The filmmakers at the Jubilee Project asked students of all ages to imagine a world without teachers. In this tear-jerker video, you'll hear how important our work is. Without teachers, there would be "chaos," "ignorance," and a world that's "sad because I wouldn't learn anything." As we commemorate Teacher Appreciation Week, spend three minutes watching one of our favorite videos of why teachers matter. And if you've got another couple of minutes, check out this Post-Lesson Interview with teacher Ethan Davis, who like an athlete who just scored a touchdown, answers an eager reporter's questions just moments after stepping away from the front of the classroom. 

She Stood Up When Pilot Asked if a Teacher Was on the Plane

As the plane neared its destination, the pilot announced that he wouldn't be able to land unless all passengers were seated. A little boy was lying in the aisle and refused to move -- until a special education teacher moved in to save the day. She lay down on her stomach facing the boy, comforted him, and got him back in his seat so the plane could land. "I just want people to know that all teachers have these amazing, incredible skills that can be called on in many settings at any time," says special educator Sophie Murphy (Marshall, Sydney Morning Herald). 

Danielson Worries Teacher Evals are Becoming Checklists

In an Education Week editorial, Charlotte Danielson, whose ideas have transformed teacher evaluation systems around the country, calls for replacing the emphasis on "rating" the vast majority of effective teachers with an emphasis on professional learning. She shares her concern with "the transformation of teaching from a complex profession requiring nuanced judgment to the performance of certain behaviors that can be ticked off on a checklist" and offers principles for developing a professional learning system.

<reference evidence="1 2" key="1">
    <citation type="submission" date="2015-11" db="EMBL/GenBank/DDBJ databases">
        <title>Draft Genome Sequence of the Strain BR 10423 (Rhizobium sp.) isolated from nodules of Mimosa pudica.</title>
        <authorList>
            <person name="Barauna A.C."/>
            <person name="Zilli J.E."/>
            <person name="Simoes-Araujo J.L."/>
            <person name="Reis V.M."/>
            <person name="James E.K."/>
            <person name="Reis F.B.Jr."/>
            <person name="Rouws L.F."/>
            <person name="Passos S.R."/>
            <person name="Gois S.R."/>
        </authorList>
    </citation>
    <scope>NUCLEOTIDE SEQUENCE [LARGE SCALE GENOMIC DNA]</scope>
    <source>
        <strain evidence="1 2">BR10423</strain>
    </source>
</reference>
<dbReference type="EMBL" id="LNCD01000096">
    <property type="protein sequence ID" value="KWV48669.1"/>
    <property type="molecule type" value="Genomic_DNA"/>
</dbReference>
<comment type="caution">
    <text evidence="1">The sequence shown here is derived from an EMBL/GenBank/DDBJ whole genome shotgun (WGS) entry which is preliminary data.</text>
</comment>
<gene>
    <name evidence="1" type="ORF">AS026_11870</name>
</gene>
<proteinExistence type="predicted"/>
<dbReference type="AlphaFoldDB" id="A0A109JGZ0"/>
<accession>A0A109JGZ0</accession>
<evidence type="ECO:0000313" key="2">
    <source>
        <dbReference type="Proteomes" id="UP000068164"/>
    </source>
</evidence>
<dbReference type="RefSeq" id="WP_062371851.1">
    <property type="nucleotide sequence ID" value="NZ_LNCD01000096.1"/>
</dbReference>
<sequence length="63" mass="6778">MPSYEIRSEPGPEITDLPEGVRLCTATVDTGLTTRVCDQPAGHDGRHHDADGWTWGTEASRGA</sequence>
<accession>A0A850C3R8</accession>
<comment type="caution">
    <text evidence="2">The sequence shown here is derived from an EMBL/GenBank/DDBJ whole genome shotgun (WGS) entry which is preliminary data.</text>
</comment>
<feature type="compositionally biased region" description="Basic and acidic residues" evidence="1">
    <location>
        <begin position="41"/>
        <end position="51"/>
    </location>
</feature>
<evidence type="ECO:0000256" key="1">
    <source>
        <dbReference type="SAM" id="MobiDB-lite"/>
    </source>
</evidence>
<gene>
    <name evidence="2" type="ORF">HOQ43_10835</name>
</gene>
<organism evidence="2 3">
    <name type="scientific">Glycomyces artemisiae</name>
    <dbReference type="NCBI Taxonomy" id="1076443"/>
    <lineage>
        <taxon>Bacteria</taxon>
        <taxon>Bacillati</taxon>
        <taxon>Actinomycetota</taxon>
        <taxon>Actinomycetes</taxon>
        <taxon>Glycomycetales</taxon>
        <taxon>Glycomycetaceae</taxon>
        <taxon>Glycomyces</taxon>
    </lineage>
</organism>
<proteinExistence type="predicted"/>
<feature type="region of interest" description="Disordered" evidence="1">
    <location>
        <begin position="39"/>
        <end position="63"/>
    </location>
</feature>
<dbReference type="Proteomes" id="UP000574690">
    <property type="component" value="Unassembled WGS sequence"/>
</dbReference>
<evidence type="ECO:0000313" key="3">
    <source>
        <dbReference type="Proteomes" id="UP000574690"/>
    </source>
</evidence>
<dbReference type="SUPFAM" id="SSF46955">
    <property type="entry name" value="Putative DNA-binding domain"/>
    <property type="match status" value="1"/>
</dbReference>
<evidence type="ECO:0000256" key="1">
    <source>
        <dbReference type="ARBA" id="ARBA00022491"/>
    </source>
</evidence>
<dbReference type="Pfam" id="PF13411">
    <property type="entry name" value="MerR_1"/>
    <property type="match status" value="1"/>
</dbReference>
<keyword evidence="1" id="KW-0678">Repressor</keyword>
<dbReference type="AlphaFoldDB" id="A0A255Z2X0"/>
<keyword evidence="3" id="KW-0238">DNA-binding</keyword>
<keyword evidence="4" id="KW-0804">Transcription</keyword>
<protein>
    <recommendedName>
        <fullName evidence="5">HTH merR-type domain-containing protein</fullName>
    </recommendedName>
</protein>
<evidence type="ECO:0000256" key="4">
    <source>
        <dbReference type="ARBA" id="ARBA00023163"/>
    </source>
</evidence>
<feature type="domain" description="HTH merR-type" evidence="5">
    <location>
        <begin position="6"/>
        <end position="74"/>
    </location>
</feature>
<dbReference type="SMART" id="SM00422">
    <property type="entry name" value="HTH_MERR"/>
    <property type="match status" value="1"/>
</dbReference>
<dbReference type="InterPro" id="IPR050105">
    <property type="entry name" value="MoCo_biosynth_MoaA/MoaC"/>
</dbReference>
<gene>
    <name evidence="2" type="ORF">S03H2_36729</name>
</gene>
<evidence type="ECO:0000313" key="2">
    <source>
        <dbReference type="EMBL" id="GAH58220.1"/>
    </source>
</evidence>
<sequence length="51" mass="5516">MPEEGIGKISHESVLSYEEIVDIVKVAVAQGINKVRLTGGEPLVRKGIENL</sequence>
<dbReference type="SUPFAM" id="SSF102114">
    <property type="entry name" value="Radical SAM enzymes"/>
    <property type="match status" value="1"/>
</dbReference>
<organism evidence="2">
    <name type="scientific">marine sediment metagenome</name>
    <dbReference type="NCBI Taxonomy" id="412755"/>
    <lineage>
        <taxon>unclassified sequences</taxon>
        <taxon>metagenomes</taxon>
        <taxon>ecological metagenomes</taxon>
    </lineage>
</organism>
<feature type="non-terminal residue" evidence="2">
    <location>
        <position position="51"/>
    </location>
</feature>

Survey Identifies Teachers' Concerns, Frustrations

teacher view survey

The Center on Education Policy conducted a national survey of public school K-12 teachers that shows how teachers are managing the many changes currently taking place in their schools. The study found that although teachers are drawn to the profession for mostly selfless reasons and are engaged in some positive activities within their own schools, many are concerned or frustrated about aspects of their job including the focus on testing, changing demands from outside the classroom and teachers' perceptions that they lack a voice in major decisions.  

Read Powerful Poetry from 1,000 U.S. Juvenile Detainees